TABLE 1______________________________________COMMAND  FUNCTION______________________________________"navigate"    Selects the navigate menu."fly"    Activates freeform flying with wand input. The motion    of the wand relative to its position when the command    was activated directs flight through the data or    environment. Moving the wand slowly forward    accelerates the viewer forward. Moving the wand back    to its original position will slow flight to a stop.    Rotating the wand rotates the viewer around the wand.    Flying allows a full range of translation and rotation."release"    Stops navigation flight."edit"   Selects the edit menu."camera" Attaches a virtual camera to the wand for absolute    positioning in virtual space."take it"    Saves the last wand position for the current camera    keyframe."play"   Plays the current camera path."stop"   Stops play mode."shuttle"    Enables shuffling of the camera along the camera spline.    Twisting of the wand, like a shuttle wheel on a video    deck, moves the camera forward and backward along the    spline.______________________________________

Table 1 presents just a few examples of the different types of voice command, gesture input methods that can be entered quickly and easily. The wand gesture input is tuned for each type of function to be as intuitive and controllable as possible. Wand gestures include absolute positioning and rotation, relative and scaled input from positioning and rotating the wand, and also techniques like twisting, similar to a knob controller.

Functions like scale and shuttle use the twisting wand movement. Camera placement uses an absolute wand positioning method. Keyframe adjusting uses a fraction, such as one-tenth, of the wand's relative movements for detailed adjustments. When adjust is invoked, the system 10 takes the initial wand position as an origin and relative movements and rotations from that position are then scaled and applied to the current keyframe. This relative wand input, invoked and saved by voice, allows the adjustment of keyframes from a distance. This is best accomplished by aligning the wand 28 in the direction the virtual camera is pointing and inputting incremental spatial adjustments while looking at the virtual monitor.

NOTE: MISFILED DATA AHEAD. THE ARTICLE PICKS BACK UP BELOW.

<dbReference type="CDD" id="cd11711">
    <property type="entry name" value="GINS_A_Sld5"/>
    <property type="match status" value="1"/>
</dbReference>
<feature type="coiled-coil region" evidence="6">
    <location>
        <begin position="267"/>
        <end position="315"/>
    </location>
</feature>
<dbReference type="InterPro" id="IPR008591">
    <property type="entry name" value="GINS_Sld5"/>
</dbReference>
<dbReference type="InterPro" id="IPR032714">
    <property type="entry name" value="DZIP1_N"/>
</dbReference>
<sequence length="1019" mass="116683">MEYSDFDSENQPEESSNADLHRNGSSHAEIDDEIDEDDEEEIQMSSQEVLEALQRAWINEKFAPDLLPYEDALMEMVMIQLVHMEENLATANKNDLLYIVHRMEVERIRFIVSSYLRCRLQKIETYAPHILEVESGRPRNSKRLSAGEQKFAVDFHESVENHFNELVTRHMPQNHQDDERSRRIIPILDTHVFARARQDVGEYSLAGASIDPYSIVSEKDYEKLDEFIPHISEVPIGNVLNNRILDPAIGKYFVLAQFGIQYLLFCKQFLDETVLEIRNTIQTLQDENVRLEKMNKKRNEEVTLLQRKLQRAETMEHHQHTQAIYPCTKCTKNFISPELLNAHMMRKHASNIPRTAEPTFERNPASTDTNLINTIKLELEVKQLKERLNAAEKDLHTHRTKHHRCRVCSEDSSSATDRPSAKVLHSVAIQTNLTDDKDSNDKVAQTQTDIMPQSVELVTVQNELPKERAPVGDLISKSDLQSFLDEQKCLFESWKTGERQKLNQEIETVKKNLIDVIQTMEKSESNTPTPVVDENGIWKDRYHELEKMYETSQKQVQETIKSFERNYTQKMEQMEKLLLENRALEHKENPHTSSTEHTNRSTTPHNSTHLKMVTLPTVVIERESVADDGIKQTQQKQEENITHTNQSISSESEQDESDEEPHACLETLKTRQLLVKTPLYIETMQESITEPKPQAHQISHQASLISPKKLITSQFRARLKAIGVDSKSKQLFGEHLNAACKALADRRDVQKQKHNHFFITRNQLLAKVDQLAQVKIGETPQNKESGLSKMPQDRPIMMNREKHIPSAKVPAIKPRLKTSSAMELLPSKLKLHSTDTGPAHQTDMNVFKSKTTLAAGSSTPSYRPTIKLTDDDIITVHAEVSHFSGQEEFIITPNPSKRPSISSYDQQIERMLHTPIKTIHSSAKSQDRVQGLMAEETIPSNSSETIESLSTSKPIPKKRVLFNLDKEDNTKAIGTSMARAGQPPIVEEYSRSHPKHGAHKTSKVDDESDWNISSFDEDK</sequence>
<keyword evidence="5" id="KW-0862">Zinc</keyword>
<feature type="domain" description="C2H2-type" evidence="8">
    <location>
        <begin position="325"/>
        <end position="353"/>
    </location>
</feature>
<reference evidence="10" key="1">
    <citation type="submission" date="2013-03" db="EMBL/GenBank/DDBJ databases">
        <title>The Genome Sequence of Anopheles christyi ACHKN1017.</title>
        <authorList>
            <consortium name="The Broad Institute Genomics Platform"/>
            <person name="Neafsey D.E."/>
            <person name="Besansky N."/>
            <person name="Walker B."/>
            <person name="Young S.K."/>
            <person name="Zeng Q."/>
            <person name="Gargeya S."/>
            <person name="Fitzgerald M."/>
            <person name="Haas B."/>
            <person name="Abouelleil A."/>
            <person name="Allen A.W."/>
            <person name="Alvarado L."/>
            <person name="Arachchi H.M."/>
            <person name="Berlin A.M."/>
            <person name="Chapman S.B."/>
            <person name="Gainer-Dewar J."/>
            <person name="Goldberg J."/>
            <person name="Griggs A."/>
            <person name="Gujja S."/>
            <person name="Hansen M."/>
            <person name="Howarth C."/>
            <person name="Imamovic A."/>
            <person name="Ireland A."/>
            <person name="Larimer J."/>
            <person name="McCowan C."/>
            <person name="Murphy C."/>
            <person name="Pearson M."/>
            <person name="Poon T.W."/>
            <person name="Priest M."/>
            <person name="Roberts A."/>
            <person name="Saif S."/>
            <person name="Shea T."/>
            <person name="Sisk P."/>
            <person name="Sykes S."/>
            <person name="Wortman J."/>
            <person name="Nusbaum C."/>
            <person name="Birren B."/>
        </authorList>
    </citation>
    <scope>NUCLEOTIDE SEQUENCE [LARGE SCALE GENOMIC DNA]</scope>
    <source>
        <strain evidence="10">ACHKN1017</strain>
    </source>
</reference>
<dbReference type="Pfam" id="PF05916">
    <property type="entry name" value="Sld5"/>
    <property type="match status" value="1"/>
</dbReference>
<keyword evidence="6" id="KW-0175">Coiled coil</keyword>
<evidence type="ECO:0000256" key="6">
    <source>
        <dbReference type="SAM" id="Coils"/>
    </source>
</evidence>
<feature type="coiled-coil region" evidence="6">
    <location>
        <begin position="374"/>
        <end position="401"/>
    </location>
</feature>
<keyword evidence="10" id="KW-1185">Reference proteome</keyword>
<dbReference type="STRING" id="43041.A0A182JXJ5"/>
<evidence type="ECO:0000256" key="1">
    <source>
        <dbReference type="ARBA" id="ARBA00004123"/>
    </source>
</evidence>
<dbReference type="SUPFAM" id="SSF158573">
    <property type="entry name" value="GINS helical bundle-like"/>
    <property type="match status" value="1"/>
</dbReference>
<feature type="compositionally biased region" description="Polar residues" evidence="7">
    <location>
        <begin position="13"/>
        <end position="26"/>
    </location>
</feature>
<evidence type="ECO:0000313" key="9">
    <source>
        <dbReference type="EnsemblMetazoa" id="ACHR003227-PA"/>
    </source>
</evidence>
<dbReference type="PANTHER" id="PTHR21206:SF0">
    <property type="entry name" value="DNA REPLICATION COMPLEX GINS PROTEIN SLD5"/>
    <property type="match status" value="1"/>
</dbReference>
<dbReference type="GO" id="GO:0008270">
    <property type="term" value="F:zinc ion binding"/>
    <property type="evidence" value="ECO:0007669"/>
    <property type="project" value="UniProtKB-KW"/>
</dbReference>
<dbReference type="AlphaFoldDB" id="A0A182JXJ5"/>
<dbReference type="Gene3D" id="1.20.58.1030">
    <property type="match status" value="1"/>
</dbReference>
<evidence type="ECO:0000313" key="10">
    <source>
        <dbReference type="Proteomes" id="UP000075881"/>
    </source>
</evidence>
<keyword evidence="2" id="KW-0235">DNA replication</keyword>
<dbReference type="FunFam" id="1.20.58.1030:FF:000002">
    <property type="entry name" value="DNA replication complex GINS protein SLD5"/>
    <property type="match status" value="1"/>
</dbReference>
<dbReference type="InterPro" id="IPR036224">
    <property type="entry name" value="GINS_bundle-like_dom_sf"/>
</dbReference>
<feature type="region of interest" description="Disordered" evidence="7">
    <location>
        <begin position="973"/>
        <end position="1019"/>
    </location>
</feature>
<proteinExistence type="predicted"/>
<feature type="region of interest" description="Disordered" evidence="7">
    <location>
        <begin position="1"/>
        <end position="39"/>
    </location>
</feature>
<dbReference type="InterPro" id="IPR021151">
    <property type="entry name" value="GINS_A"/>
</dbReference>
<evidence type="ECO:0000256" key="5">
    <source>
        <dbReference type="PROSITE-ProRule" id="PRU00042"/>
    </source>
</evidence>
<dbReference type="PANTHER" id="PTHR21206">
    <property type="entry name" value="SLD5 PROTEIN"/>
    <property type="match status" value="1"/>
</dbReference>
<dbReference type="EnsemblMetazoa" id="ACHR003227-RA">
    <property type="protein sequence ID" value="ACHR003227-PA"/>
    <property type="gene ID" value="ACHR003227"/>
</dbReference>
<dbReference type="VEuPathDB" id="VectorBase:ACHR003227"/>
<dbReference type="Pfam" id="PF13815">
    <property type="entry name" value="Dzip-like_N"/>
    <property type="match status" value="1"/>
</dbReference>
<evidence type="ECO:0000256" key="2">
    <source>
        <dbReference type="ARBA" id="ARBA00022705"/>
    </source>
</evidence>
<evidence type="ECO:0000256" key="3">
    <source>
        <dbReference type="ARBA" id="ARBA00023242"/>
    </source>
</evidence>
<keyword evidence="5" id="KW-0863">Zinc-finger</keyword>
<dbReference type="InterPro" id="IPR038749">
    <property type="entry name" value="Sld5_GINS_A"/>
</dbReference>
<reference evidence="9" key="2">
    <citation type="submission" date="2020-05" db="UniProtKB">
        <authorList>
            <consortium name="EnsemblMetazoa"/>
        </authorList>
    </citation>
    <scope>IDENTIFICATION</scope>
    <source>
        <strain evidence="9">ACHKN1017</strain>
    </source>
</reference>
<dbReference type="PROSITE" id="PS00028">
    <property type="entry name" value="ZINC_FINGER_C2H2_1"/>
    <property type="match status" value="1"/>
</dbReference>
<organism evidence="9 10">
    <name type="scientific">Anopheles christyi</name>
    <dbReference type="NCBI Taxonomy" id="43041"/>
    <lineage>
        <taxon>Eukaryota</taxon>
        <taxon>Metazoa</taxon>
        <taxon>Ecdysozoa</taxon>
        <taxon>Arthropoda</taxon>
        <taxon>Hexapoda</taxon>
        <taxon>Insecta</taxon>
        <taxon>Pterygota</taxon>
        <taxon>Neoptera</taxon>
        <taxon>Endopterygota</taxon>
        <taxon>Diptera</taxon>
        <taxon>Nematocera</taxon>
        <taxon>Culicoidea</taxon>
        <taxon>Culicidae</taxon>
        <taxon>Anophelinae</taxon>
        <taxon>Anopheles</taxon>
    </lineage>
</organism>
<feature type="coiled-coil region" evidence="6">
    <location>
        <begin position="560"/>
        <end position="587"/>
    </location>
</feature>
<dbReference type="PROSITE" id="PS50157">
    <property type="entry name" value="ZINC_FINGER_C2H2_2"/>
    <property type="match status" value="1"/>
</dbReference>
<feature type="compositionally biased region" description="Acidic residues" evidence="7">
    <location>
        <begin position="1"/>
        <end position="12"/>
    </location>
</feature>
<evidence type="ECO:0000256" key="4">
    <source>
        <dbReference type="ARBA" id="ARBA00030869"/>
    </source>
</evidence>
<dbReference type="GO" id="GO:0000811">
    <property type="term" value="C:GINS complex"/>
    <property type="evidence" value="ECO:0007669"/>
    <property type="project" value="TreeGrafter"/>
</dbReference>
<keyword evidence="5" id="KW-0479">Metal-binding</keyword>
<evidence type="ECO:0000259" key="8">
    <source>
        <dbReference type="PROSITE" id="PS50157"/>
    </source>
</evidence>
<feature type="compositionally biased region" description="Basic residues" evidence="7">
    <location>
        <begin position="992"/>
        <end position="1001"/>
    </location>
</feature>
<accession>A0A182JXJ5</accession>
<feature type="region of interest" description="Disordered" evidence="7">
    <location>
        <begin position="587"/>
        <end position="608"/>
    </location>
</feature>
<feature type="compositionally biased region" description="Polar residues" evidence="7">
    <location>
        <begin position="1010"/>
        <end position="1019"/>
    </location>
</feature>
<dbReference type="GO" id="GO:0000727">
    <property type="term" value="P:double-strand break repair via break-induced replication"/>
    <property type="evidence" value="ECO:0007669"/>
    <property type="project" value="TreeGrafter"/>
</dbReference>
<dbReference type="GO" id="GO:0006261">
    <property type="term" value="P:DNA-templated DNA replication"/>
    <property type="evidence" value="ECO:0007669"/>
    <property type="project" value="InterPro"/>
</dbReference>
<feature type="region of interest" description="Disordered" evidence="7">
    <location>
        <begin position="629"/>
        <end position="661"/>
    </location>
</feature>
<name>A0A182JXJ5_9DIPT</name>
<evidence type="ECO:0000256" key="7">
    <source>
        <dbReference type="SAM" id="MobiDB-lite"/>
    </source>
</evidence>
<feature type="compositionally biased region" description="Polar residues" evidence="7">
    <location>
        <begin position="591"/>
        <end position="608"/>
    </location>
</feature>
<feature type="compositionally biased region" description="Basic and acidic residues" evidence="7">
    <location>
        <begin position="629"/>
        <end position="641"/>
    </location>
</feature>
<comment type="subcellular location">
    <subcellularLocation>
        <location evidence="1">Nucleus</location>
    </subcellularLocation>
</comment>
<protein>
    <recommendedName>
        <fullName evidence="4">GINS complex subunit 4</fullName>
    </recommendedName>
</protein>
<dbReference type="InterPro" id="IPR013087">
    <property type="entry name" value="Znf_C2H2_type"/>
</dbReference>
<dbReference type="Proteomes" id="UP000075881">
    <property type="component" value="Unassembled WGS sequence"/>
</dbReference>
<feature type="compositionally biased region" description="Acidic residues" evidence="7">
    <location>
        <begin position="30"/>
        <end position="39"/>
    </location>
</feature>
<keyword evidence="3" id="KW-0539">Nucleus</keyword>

With voice control, the potential variety of commands is unlimited. With the combination of voice commands and spatially controlled gesture input, a wide variety of functionality can be operated with speed and precision. The major areas of functionality in the preferred embodiment include navigation and scale, path performance recording, path editing, playback controls, display controls, file management and session configuration. These major areas are outlined below.


In order to choreograph visualizations of time variant scientific data, and analysis from all angles, searching for the most scientific and revealing aspects is necessary. Similarly, such changes of perspective are useful to analyze a movie scene for a motion picture. Numerous methods for navigating through the environment 12 are provided by the system 10. Flight is an exemplary navigation mode. Others include zoom and pivot.

Performance Recording